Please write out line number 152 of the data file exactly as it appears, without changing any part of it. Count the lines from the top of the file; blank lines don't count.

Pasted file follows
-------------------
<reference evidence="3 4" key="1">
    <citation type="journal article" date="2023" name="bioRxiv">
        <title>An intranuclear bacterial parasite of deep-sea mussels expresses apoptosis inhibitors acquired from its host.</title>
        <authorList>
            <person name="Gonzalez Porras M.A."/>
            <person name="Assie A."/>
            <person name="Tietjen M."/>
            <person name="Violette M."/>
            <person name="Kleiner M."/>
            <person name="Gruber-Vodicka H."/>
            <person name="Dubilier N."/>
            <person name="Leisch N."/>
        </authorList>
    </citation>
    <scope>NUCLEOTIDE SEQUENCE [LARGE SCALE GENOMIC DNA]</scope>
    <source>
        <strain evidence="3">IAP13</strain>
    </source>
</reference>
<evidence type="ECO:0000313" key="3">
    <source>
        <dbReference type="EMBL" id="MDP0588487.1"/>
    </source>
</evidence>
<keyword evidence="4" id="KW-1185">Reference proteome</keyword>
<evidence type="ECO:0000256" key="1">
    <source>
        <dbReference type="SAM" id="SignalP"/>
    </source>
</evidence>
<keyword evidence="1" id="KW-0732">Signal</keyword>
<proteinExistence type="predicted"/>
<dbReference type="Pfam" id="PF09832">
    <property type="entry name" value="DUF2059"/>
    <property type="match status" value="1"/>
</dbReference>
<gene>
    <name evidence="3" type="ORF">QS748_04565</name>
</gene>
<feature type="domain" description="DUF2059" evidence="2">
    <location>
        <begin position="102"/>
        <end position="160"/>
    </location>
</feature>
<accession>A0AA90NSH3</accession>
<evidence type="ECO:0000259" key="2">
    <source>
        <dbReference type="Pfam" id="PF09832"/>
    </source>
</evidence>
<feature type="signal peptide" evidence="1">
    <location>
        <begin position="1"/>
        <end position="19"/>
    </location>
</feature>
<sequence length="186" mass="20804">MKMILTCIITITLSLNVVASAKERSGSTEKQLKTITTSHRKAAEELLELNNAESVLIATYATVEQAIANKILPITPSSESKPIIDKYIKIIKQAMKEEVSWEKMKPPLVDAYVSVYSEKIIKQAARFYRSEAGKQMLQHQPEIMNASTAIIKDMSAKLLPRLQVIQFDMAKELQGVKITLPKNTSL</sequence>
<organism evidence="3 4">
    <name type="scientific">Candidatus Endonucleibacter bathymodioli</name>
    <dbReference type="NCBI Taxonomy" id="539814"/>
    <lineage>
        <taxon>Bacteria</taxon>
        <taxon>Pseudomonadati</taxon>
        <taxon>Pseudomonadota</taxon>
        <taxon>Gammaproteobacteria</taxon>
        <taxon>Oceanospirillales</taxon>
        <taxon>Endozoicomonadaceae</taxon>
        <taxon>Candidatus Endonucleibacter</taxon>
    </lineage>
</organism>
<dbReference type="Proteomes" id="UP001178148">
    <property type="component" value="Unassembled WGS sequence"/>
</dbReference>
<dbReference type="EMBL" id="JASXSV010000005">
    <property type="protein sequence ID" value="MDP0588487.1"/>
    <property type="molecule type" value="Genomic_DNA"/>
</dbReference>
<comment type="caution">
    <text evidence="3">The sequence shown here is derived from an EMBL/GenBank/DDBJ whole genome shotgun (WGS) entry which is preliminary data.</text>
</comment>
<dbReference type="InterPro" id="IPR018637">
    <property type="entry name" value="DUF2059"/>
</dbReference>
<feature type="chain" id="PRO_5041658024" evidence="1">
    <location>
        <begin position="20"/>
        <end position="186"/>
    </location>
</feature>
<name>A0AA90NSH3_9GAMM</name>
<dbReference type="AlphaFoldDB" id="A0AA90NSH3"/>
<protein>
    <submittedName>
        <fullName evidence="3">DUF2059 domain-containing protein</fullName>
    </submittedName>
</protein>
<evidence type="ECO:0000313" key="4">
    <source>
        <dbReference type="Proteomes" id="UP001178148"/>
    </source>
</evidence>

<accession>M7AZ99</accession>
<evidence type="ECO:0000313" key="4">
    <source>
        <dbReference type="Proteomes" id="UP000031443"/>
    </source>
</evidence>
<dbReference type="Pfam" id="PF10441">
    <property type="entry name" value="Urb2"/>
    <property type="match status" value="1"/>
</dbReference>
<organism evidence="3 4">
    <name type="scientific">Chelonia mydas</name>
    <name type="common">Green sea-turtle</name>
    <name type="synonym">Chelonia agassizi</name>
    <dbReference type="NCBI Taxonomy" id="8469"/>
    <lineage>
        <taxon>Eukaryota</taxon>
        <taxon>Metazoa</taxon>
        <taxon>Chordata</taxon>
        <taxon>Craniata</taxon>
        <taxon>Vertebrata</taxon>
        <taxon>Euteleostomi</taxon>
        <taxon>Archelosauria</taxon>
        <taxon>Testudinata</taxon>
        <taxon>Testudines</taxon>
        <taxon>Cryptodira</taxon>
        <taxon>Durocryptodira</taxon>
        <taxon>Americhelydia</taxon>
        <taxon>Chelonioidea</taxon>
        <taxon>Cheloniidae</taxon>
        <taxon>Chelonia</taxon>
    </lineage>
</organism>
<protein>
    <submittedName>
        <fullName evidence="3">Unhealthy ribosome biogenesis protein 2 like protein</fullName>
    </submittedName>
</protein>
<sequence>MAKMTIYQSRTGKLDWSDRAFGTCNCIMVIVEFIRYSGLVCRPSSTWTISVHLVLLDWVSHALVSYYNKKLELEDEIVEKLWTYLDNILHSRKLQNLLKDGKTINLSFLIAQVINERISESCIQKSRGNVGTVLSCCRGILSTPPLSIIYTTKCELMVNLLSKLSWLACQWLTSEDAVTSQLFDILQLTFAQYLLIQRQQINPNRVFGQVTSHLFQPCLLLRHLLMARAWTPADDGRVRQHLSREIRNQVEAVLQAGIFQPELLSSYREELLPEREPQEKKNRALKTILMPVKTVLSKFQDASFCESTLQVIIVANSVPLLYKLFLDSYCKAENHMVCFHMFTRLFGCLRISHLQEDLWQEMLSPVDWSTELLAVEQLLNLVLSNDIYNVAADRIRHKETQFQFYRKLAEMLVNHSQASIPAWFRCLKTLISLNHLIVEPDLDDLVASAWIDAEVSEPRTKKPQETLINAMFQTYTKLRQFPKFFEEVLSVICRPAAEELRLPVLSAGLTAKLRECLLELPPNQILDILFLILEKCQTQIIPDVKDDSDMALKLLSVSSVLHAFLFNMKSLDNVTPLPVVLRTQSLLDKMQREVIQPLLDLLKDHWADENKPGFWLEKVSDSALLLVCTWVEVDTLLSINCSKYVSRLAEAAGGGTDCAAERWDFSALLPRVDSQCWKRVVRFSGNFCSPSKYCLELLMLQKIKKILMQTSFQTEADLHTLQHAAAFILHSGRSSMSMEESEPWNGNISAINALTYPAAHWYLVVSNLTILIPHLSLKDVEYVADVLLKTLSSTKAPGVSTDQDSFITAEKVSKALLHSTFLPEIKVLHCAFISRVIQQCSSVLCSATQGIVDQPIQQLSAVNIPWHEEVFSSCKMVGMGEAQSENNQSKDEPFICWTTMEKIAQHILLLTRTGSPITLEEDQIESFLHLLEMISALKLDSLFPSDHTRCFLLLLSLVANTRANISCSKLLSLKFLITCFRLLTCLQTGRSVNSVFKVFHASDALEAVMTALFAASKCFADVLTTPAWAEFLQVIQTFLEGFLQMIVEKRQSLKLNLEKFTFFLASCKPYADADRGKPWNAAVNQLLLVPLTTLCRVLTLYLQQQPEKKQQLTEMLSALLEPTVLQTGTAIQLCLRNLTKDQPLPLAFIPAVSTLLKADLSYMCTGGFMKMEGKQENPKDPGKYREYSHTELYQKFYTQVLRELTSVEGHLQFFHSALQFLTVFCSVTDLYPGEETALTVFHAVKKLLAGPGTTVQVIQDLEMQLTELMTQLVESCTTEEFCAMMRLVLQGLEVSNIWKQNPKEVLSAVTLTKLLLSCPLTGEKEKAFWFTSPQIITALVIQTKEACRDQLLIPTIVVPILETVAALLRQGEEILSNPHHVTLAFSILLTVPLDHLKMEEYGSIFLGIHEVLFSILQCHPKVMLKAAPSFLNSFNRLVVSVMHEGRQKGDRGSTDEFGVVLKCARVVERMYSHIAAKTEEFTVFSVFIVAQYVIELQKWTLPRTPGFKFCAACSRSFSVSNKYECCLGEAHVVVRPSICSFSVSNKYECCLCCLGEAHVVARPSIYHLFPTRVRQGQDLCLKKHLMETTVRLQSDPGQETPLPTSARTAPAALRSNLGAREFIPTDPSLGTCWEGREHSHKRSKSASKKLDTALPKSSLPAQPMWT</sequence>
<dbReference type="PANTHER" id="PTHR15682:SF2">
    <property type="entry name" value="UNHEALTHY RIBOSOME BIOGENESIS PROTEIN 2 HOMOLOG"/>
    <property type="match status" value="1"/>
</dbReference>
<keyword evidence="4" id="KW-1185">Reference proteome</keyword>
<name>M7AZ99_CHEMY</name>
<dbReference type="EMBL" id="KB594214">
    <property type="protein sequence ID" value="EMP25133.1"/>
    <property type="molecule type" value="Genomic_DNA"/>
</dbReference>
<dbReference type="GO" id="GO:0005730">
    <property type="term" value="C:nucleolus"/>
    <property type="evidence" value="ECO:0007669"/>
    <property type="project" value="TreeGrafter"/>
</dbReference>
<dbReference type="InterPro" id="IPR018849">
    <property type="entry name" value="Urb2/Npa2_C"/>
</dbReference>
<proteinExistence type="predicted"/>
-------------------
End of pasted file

<dbReference type="GO" id="GO:0005730">